To help students build a portfolio, and to further emphasize the objectives outlined above, requiring students to complete a long-term self-study project would be very beneficial to the curriculum and its graduates. At the end of their sophomore year, or at the beginning of their junior year, students could pitch their long-term self-study project idea to the department or a board for approval, having to prove its worthiness as a project that is meaningful or remarkable for society or our field of work. Armed with their project approval, which, depending on implementation, could be done in a pair or individually, students could set out to start their project and see it through to an objectified, pre-determined completion over the next two years. A presentation could be required during a student’s senior year, delivered to a required one or more members of the faculty for adjudication. Choice of faculty members could be based on their relevancy to the project or experience in the project’s sub-field.

A long-term project requirement such as this has a long list of benefits, notably encouragement for students to see a project through and to demonstrate their ability to ideate, initiate, grow, lead, and complete a long-term project. They would be encouraged to demonstrate their resourcefulness in learning what technologies are needed to make the project possible, and adapt their plans and development to emerging technologies and ongoing maturation of their project’s needed resources.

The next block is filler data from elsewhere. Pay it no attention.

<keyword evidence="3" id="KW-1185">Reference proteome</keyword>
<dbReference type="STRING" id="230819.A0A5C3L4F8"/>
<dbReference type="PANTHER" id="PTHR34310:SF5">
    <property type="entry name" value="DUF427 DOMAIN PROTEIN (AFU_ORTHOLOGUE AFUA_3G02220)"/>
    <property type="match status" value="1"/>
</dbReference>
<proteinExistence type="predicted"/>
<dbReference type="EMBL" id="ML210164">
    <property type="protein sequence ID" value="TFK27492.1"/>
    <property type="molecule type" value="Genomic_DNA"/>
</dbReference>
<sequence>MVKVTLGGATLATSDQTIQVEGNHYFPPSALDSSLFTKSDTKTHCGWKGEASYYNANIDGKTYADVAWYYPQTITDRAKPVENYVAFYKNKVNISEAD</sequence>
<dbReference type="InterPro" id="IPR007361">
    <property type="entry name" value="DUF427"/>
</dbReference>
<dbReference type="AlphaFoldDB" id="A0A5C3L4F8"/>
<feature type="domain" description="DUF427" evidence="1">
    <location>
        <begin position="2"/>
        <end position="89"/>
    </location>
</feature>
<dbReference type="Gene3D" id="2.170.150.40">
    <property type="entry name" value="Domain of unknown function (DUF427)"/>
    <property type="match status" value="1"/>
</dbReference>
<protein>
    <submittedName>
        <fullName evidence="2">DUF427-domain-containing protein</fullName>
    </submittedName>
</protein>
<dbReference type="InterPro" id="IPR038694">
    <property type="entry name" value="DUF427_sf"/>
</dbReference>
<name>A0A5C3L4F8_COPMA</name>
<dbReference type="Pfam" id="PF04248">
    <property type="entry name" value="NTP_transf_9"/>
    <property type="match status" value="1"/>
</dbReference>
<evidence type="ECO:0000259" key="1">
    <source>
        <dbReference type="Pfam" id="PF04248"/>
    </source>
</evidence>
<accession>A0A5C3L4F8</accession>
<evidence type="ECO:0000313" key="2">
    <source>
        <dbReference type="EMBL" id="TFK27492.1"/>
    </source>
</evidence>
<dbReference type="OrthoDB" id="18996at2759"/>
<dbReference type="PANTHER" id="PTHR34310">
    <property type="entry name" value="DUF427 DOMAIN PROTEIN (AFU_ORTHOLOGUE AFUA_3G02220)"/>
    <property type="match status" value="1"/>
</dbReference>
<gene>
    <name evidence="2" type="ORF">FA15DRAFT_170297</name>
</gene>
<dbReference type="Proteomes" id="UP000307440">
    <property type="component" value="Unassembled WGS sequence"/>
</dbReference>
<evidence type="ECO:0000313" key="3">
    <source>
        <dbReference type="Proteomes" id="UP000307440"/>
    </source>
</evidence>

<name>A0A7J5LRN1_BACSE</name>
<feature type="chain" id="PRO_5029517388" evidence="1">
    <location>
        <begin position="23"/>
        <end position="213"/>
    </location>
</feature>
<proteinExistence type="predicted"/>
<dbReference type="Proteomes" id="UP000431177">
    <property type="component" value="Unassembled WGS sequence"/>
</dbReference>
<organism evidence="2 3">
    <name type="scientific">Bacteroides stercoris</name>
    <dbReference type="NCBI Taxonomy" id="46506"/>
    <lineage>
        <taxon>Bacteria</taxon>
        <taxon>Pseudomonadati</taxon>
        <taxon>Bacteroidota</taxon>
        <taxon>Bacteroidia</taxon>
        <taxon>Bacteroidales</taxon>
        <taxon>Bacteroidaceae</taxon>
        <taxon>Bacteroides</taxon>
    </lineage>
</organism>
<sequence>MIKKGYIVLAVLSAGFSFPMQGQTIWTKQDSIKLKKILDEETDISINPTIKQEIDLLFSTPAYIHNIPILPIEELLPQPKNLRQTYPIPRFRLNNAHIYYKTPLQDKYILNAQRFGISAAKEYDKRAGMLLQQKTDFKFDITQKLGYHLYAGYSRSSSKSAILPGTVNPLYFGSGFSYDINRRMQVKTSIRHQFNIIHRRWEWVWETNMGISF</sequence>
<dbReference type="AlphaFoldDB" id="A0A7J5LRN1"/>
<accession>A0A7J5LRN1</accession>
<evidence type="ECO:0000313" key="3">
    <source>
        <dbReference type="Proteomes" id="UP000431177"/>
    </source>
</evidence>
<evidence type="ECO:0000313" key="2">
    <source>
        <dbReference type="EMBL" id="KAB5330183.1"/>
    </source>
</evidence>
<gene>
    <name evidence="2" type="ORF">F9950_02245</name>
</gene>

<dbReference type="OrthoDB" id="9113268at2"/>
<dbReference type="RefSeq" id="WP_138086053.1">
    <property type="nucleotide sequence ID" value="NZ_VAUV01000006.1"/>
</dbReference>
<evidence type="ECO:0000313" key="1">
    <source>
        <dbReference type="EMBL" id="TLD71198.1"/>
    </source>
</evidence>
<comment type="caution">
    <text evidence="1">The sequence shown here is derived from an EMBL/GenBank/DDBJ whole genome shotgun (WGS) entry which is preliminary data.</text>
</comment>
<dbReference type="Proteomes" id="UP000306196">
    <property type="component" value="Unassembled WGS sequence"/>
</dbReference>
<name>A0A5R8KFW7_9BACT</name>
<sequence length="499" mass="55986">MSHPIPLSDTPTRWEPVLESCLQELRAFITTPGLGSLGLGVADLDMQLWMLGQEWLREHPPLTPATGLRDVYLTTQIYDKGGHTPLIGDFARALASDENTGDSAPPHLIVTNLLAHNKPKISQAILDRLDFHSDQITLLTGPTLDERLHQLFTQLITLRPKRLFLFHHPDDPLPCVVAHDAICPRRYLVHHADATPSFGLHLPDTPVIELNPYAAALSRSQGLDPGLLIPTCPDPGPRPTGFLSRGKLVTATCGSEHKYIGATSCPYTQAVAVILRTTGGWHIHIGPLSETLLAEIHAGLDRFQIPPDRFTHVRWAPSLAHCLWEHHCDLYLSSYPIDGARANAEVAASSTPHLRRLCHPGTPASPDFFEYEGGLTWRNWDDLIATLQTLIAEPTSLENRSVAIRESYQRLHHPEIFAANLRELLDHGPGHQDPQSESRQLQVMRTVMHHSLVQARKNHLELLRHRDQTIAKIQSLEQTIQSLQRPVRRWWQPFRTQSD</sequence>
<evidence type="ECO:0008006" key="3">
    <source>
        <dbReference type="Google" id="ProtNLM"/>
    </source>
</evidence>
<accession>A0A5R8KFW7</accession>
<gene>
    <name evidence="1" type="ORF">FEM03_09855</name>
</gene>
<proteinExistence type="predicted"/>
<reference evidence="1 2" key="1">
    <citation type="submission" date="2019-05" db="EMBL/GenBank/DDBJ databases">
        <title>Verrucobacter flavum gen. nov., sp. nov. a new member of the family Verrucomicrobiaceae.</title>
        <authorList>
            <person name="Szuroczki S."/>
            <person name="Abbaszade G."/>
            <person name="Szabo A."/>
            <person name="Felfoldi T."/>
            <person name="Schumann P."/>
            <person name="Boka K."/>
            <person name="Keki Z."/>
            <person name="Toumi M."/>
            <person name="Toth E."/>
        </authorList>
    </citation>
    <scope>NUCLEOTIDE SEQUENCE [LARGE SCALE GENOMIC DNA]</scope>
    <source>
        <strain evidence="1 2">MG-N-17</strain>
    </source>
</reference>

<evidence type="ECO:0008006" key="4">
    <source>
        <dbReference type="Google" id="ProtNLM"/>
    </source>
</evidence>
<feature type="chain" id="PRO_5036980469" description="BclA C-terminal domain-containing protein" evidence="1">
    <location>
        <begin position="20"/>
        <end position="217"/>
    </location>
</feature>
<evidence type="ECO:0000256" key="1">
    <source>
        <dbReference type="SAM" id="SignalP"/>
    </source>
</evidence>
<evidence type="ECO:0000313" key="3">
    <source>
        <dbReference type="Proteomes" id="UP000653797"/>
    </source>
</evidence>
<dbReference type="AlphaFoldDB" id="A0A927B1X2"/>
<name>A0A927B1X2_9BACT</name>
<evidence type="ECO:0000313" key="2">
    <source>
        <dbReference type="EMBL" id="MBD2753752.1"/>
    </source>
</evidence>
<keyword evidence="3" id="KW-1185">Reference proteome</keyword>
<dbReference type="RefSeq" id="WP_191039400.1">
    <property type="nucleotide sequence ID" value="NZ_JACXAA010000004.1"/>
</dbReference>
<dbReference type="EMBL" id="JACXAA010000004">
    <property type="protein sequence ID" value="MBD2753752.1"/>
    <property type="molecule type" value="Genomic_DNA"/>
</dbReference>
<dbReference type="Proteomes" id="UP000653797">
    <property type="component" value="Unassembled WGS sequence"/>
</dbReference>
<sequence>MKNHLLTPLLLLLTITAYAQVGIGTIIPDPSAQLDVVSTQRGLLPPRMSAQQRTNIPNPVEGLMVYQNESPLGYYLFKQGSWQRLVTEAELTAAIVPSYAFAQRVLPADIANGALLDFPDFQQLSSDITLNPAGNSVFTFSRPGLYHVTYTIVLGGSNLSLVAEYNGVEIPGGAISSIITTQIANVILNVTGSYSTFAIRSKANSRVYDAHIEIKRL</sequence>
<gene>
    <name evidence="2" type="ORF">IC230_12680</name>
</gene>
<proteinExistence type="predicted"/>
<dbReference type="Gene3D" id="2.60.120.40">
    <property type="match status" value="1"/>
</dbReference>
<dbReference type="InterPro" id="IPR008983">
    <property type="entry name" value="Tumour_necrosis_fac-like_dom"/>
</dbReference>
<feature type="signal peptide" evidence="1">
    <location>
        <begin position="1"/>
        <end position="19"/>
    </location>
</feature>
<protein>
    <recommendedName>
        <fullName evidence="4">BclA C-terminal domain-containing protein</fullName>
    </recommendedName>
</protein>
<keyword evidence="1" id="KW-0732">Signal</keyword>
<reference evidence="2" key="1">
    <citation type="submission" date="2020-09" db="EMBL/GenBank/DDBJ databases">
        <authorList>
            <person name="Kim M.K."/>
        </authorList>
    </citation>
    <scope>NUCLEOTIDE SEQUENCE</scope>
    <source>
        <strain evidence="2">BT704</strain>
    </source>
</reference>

A presentation of this work would help students to reflect and debrief on the process, culminating all of the successes, failures, and trials from the project into an incredible amount of fodder from which students can draw upon, making this project a key proponent for discussion in job interviews or for further growth as a part-time or full-time business endeavor after graduation. This would grow students’ understanding of long-term projects, and the different things that have an impact on them. It would become some of the student’s own strongest prior experience.

Further, delivering the presentation to interested faculty would provide any students looking for a future in similar work or looking to grow the project further with conversations with those who have the experience and connections necessary to make strong recommendations and any needed introductions. The projects, presentations, and any distributable results would be fantastic pieces of work to publish for the student, the department, and the University.